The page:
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Monday, 23 July 2007


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This has been quite an inspirational day for me, thanks to you, Mike; Chuck Kimmerle and now Henry Wessel.

I believe that you pointed out Henry's work recently. But, perhaps distracted or just dumpy, I was not very impressed at that time. He looked like just another old 1970's-style "everything-is-so-damn-important" clicker.

But now taking time to watching his interview and then look again at his work I get a much better impression. Yes he's very much a chip off the Stephen Shore something-from-nothing block. But hearing him talk about his methods and concepts in such an enthusiastic, yet unpretentious, style I really got hooked.

Cheerful, unpretentious enthusiasm wins my vote every time regardless of what you're shooting. So I "voted" by buying the guy's book (which I need like a 3rd ear). Thanks.

One body, one lens, one incredible eye!

I bought it on the basis of your first comment and some browsing. I found it really impressive for the clarity of his seeing. For example the zen garden of rocks in front of somebody's trailer, out in a state where rocks are the landscape.

Has anybody got a comment on the "five books by Henry Wessel" item also available at Amazon? Are the pictures also in the recent retrospective or are those five books independent?


Thank you for pointing us to the video of Henry Wessel, a history lesson on how we worked in the last century.
How different it is to use film and visualize in black and white, how odd it is to see the darkroom and drying racks, and the loupe, and a lens that does not zoom, plastic pages of negatives, contact sheets and that pile of work prints, oh the profanity.
How civilized we are today, we create files and use digital asset managers, and printers that spray pigment, these hands will never again soak in chemistry, these lungs will never again breathe the fumes of tarnishment, ah the humanity of our century.

I'm not quite sure from that where you stand on any of this, Richard....


Very interesting, thanks!

Does anybody know how to safe this video?

It is not in the "Temporary Internet files" folder.

Mike when I look down at my feet I see that I have crossed the line, into another world, and when I viewed the video I remembered where I stood for thirty years, and it seemed so poignant.
I came to California from New York in 1971, to the San Francisco Art Institute to study painting, returning to New York in 1980 with a Masters in Photography from San Francisco State University.
Henry Wessel was one of the artists whose work we studied in graduate school, and I remain to this day an admirer of his photographs.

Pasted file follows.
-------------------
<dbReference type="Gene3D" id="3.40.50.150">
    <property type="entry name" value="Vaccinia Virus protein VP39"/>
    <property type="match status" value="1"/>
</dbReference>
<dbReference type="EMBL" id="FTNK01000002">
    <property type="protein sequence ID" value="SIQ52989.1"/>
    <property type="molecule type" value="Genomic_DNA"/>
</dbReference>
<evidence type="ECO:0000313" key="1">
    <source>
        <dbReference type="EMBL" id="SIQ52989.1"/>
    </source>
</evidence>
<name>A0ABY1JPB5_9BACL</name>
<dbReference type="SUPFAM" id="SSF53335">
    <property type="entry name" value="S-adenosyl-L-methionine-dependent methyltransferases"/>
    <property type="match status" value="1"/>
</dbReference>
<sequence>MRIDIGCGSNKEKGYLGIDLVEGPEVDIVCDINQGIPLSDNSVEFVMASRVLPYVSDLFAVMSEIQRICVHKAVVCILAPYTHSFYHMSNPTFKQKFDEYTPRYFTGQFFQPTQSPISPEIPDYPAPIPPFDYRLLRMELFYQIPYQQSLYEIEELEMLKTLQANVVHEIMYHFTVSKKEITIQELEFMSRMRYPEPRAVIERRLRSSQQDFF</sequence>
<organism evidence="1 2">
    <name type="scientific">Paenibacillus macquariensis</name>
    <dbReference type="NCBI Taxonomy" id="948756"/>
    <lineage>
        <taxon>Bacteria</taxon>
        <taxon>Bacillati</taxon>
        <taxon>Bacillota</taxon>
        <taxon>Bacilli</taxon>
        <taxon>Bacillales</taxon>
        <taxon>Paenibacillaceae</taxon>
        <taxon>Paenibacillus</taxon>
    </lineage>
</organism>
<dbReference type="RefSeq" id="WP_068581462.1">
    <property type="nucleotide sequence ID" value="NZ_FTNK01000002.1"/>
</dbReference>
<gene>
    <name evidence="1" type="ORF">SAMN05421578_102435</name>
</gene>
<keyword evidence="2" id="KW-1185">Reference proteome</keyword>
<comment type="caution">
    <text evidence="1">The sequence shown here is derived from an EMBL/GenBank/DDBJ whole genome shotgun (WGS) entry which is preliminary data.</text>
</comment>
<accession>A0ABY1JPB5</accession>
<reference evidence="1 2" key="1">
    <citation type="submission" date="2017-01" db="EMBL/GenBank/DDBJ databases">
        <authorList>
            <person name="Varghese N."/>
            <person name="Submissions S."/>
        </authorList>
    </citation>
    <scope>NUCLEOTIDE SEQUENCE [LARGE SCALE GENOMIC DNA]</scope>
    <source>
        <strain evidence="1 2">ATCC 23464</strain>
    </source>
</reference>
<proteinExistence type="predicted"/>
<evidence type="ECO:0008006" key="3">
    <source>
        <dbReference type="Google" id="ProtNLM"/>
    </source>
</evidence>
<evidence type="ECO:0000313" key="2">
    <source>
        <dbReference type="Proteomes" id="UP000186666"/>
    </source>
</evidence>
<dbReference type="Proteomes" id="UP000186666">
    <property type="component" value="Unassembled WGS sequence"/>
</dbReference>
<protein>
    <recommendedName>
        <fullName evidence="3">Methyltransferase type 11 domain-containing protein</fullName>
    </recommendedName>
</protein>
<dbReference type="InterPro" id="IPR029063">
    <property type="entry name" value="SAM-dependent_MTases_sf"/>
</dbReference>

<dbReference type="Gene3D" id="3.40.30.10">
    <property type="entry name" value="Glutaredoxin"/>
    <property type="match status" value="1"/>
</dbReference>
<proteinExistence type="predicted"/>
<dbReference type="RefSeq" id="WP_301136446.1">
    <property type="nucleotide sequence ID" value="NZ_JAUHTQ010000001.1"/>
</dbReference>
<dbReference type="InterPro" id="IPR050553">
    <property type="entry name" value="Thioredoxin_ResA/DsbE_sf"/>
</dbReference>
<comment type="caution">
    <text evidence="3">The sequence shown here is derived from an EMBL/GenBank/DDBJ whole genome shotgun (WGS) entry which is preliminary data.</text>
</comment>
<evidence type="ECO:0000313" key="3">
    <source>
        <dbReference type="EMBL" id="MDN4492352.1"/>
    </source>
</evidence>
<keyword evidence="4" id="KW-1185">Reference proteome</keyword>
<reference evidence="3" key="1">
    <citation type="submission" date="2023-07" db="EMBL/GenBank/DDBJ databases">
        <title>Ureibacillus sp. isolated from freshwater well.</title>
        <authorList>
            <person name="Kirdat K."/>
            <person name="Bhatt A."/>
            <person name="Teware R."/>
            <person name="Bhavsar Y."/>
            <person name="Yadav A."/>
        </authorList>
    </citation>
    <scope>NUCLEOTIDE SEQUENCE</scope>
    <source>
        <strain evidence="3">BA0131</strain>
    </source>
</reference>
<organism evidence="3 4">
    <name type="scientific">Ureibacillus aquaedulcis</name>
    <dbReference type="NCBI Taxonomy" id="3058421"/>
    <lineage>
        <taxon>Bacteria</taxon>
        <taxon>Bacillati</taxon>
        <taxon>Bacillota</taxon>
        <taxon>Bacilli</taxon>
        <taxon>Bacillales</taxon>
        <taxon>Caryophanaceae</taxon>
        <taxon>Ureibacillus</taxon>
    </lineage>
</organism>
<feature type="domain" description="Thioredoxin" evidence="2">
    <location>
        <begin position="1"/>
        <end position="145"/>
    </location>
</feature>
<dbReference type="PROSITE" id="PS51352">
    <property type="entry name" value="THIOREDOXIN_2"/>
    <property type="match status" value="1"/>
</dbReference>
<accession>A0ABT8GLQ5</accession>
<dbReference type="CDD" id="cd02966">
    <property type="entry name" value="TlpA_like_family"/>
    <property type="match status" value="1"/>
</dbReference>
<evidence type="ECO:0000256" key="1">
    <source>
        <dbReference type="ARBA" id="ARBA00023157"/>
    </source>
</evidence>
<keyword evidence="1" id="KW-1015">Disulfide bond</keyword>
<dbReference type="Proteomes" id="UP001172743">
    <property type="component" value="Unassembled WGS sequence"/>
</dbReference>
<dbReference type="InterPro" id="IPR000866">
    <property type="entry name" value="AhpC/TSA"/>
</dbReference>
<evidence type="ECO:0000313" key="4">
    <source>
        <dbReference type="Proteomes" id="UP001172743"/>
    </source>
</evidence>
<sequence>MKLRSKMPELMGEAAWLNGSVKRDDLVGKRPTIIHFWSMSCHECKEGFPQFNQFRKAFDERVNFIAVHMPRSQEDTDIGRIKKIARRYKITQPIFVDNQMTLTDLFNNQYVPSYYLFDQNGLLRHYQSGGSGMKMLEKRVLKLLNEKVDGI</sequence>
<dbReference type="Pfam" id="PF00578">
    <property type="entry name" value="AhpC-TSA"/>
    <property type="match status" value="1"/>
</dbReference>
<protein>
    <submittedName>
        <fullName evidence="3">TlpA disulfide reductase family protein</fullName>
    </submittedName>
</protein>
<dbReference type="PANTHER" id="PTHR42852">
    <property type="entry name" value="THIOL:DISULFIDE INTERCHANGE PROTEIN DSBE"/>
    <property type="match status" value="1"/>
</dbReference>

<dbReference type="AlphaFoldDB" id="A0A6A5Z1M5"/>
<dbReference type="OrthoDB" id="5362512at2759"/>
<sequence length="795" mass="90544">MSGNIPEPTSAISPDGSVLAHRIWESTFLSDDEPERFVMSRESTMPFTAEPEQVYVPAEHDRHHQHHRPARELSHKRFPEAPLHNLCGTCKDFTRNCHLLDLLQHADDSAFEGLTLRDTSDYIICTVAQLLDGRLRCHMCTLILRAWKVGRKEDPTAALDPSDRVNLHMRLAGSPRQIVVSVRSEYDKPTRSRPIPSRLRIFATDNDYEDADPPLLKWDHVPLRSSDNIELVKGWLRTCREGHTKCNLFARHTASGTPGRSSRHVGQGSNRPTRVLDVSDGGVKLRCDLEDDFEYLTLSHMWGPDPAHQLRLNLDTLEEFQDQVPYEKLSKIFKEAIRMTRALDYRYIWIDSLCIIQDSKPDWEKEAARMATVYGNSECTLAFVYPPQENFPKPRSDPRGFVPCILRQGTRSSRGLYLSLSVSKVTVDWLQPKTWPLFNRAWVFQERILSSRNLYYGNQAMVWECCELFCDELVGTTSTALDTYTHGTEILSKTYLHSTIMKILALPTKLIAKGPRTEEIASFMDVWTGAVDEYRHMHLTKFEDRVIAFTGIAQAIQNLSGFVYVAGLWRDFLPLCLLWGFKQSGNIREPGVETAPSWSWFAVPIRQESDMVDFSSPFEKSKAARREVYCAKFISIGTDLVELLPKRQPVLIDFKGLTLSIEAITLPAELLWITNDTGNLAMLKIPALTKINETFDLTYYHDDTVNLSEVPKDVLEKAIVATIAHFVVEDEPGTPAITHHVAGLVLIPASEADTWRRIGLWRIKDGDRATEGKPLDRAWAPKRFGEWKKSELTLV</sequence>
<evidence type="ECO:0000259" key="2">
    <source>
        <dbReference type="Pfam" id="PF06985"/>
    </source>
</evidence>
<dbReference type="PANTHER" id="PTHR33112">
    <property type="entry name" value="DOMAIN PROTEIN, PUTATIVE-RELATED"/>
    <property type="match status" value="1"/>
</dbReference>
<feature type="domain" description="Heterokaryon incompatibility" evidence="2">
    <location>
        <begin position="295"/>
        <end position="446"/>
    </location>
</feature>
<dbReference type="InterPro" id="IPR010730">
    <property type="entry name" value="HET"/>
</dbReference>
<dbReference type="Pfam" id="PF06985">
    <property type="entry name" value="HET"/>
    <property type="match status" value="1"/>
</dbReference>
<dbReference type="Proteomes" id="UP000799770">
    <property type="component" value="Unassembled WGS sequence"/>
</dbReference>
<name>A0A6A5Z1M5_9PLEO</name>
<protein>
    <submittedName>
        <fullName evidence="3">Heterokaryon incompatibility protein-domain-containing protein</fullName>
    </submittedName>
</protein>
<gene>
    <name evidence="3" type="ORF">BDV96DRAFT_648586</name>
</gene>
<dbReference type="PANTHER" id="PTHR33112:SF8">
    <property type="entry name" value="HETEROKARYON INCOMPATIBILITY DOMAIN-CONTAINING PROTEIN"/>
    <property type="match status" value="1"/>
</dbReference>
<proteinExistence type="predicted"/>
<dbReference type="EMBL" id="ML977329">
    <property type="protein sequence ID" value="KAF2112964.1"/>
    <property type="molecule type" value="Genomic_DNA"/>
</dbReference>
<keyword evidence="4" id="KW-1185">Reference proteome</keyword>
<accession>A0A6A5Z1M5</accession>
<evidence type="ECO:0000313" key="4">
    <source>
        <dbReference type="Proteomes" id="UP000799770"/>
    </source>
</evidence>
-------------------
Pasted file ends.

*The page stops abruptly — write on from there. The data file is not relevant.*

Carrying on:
Watching the video I was transported back to the years I spent working in the same manner as Mr. Wessel, the darkroom and the work prints and the loupe, and yes California itself, a flood of emotion came over me, an overflow of purple prose.
Coherence might not be my strong suit, but as an artist I have always tried to contribute something to the greater dialog.

Ah. You are understood, kind Sir.


P.S., me too, sorta. I swear I have stacks of workprints just as high as the one in the video (oh, okay, not from just one year), although I've recently been a good little archivist and decanted them into acid-free clamshell boxes. Wessel's integrity appeals to me as much as anything--same camera and lens for 40 years, a real method, a constant focus, energy and commitment. My hat is really off to him. What a great career.


I have just posted this on eolake.blogspot.com:

Thanks to Mike Johnston for pointing to this video about Henry Wessel's photography.

For some reason I was not aware of Wessel's work, but it's really wonderful. Exemplary "street photography".

The video itself is also impressive. It shows the difference between the typical U-toobe video and a professionally produced one. Even in the sheer image quality: you can view it at 200% and it's still sharp and no artefacts.

I would debate this, though:
Henry Wessel: "In the still photograph you basically have two variables—where you stand and when you press the shutter. That's all you have."

Well, you also have:
* Choice of B/W or color.
* Direction in which you shoot.
* Contrast.
* View angle of the lens.
* Aperture.
* Shutter speed.
* Focus.
* Exposure.
* Framing. (Though this is a result of a few of the above.)
* Camera format (influences sharpness etc).

Notable also that Henry uses the kind of camera that we are still waiting for in digital photography: compact, high quality build and high image quality, light weight, very responsive, fast, simple to use.

Stephen Shore suggests the four key factors are vantage point, frame, focus and time, but Wessel appears to have simplified this even further!

On that note, I have to thank you, Mike. I'm sitting in my home office trying to work through a stack of work-related emails and tasks while ignoring the various bumps and yells from my family in the rooms above, and I don't feel I've had much time for photography since our second child came along five months ago. But instead I've just spent a quiet and absorbing eight minutes watching this video, and really enjoyed the break. And then I added the Wessel book to my Amazon wishlist.

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